I was there for a happy hour. I had been invited to tour Pittsburgh Magazine’s Ultimate House. After a drink and some appetizers, we headed next door to the Lumiere.
The Ultimate House
For the past several years, Pittsburgh Magazine has been sponsoring the Ultimate House. They work together with local companies like PPG Paints to create a beautiful model home somewhere in the city. Then, they open the Ultimate House up for tours, with tour proceeds supporting a local cause.
This year, next door to Fogo de Chao, we headed up to the eighth floor of the Lumiere to tour this year’s house: A penthouse by Millcraft.
It’s still heavily under construction, but it’s already gorgeous. The open-concept living space between kitchen and living room is massive not only in its indoor capacities, but also in its flow into the outdoors, which includes two balconies running the length of the apartment on either side of the building. Head outdoors for fantastic views, or open the windows up to convert your apartment into an indoor/outdoor space.
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These (15) people are standing in…a closet! *screaming in a good way* • Want to see what’s inside our 5th annual #UltimateHouse – the $2.65 million @lumierecondos Downtown? We’re opening the doors starting Feb. 21, and 100% of all tour tickets go to the Free Care Fund at @childrenspgh. Get more info on our 5th annual Ultimate House @ the link in bio, plus check our stories for more behind the scenes pics from our first invite-only sneak preview tour. Thanks to everyone who was able to make it out tonight! #pmultimate #givetochildrens
There were more bathrooms than bedrooms, each thoughtfully and carefully decorated with beautiful tile and the best paint PPG can offer. The closests could legitimately be bedrooms in and of themselves.
Then you head up to the top floor where there’s a beautiful, open-air balcony, giving you views of the iconic skyline from within the skyline itself. It’s not something we get to see often in Pittsburgh as our downtown area is not packed thick with residences. Also on the roof is an open-air dog park so you don’t have to worry about navigating the city streets with Spot if you don’t want to.
The penthouse is perhaps unsurprisingly expensive. But if you’re moving to Pittsburgh and are looking for inner-city living, there are smaller units on higher floors which have comparatively affordable pricetags. These apartments are more expensive than what you can find in other city neighborhoods, but there are some advantages to living downtown.
This neighborhood is probably best for young professionals moving to Pittsburgh from another metro. You don’t have a car, and don’t want one. I mean, if you do, there’s residential parking available. But Pittsburgh’s public transport is nothing to write home about. Downtown is the neighborhood it serves best.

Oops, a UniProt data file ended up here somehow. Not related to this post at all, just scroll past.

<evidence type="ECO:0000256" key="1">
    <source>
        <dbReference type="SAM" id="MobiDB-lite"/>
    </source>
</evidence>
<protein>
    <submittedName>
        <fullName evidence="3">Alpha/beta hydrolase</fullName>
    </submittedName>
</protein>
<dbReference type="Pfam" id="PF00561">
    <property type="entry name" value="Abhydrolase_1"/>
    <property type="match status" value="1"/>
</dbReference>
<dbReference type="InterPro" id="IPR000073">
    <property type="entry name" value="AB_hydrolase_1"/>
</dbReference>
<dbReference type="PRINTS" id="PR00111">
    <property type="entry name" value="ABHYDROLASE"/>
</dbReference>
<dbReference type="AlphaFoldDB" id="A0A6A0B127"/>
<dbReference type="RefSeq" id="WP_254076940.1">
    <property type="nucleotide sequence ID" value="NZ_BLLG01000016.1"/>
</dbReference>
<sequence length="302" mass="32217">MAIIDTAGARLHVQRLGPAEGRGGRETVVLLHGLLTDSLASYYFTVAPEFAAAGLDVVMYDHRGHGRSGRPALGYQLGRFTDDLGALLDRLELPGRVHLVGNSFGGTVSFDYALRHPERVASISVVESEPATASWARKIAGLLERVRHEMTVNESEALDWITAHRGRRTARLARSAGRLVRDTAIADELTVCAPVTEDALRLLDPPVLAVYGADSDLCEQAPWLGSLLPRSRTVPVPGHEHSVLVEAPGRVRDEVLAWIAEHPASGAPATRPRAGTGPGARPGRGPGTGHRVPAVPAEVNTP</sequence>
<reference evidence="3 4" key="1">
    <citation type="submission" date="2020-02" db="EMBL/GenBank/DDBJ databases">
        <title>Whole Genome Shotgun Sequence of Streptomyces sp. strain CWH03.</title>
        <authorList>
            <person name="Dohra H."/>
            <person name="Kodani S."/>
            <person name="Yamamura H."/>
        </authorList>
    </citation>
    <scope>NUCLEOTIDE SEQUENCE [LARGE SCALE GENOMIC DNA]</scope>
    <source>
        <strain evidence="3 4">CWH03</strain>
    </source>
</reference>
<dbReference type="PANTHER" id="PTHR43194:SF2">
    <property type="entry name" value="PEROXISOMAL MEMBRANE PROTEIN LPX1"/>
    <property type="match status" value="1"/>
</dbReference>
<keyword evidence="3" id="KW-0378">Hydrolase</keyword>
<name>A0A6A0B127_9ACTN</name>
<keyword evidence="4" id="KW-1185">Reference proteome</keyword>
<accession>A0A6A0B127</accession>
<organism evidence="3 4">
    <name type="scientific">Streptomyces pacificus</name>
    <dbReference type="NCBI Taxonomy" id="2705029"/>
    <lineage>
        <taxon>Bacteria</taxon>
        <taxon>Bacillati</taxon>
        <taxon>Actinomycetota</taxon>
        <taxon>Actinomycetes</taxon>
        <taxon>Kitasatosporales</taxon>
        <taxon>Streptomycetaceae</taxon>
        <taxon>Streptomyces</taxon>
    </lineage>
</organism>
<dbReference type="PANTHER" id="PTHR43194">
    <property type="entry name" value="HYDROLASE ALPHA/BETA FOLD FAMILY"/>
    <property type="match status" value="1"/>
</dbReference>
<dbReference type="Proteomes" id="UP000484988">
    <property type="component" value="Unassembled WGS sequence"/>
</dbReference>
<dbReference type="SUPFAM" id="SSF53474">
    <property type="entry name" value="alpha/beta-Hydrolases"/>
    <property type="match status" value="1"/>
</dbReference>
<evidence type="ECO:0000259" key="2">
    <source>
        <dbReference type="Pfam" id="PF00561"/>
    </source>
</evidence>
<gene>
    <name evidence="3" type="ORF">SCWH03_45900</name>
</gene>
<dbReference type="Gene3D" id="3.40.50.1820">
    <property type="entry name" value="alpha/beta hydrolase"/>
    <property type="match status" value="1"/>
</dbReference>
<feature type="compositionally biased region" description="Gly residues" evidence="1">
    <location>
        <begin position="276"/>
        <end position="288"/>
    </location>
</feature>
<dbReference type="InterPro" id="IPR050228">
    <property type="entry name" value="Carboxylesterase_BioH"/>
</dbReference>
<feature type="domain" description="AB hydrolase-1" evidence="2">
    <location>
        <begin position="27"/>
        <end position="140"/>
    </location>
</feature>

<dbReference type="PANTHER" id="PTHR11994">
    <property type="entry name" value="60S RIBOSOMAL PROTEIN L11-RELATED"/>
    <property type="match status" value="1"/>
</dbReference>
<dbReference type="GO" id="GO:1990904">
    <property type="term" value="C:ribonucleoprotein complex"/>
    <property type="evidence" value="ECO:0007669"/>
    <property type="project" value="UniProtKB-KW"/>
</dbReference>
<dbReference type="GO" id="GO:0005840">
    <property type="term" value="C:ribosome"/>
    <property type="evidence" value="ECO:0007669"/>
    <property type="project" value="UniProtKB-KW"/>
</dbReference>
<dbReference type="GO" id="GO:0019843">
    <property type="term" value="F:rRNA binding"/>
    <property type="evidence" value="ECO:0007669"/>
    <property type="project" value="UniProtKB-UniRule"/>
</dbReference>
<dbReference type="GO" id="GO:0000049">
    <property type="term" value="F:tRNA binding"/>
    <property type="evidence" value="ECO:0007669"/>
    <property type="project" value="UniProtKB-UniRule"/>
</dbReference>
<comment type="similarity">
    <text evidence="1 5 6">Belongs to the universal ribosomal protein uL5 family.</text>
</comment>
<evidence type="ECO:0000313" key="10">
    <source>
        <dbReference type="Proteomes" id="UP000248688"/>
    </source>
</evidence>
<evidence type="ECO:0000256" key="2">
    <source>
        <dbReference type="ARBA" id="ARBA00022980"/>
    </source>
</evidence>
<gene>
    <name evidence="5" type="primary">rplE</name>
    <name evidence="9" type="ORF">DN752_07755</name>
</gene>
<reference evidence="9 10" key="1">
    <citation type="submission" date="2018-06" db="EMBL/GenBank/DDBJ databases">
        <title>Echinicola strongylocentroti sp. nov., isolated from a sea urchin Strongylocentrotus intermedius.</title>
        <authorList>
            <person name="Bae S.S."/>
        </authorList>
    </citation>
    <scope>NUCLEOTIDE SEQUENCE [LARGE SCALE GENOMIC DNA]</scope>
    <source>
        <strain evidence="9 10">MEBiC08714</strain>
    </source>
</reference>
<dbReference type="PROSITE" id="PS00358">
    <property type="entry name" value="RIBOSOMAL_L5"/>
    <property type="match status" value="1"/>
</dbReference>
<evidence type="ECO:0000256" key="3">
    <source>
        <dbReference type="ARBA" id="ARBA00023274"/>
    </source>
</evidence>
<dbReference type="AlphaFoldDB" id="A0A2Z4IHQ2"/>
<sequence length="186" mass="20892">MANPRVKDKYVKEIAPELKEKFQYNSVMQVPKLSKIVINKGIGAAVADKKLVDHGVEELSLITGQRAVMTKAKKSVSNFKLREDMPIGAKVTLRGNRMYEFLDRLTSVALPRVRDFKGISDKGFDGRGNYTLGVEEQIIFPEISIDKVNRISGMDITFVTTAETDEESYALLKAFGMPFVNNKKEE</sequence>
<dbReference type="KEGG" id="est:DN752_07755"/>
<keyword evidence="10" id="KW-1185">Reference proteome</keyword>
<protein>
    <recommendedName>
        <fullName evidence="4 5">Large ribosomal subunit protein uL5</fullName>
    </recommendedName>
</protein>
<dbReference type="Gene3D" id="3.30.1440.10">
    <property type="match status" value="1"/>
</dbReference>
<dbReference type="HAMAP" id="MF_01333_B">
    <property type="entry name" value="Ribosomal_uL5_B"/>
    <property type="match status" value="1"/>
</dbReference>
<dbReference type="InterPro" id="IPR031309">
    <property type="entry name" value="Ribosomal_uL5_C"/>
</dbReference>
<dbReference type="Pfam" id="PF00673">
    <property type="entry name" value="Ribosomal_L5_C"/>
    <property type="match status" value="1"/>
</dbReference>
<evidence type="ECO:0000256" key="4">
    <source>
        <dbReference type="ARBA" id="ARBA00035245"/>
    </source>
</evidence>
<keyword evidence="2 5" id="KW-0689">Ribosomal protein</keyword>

Downtown is also where a lot of white collar jobs are, so if you have the income to support the real estate purchase, you’ll likely have a short commute. The Lumiere is walking distance to the Cultural District, where — among other shows — Pittsburgh gets the most Broadway shows on Earth outside of NYC. It’s also walking distance to Point State Park and both of the inclines on Mt. Washington.
Take a tour. Help pay kids’ medical bills.
The folks at Millcraft have put a lot of thought into their project, including the 2020 Ultimate House. The finished product is going to be amazing, and it’s also going to be open to the public. Tours start on February 21 and run through March 1. Tickets are shockingly affordable, making this a great, under $30 date night or a fun event to participate in with your teens who may be interested in architecture, interior design, real estate or future employment with nonprofits.
Tickets are $20/each, unless you buy a bundle package which gives you admission for two people for a whopping total of $25. On Wednesday, February 26, there will be a Dine & Design event. Tickets to this event are $35/each, but you get more than just a tour:
Visit Pittsburgh Magazine’s Ultimate House on Wednesday, February 26 for an evening of Dine & Design. Enjoy a night out complete with complimentary cocktails, lite bites and access to the 5th Annual Ultimate House for just $35 (Ages 21+).
The proceeds from the event and the tours will benefit the Free Care Fund at UPMC Children’s Hospital. This fund is something all hospitals claiming to be nonprofits are legally required to provide under the ACA. The money goes towards forgiving or paying off the medical bills of families who prove they cannot afford care.
See more photos of the Ultimate House by following on Instagram.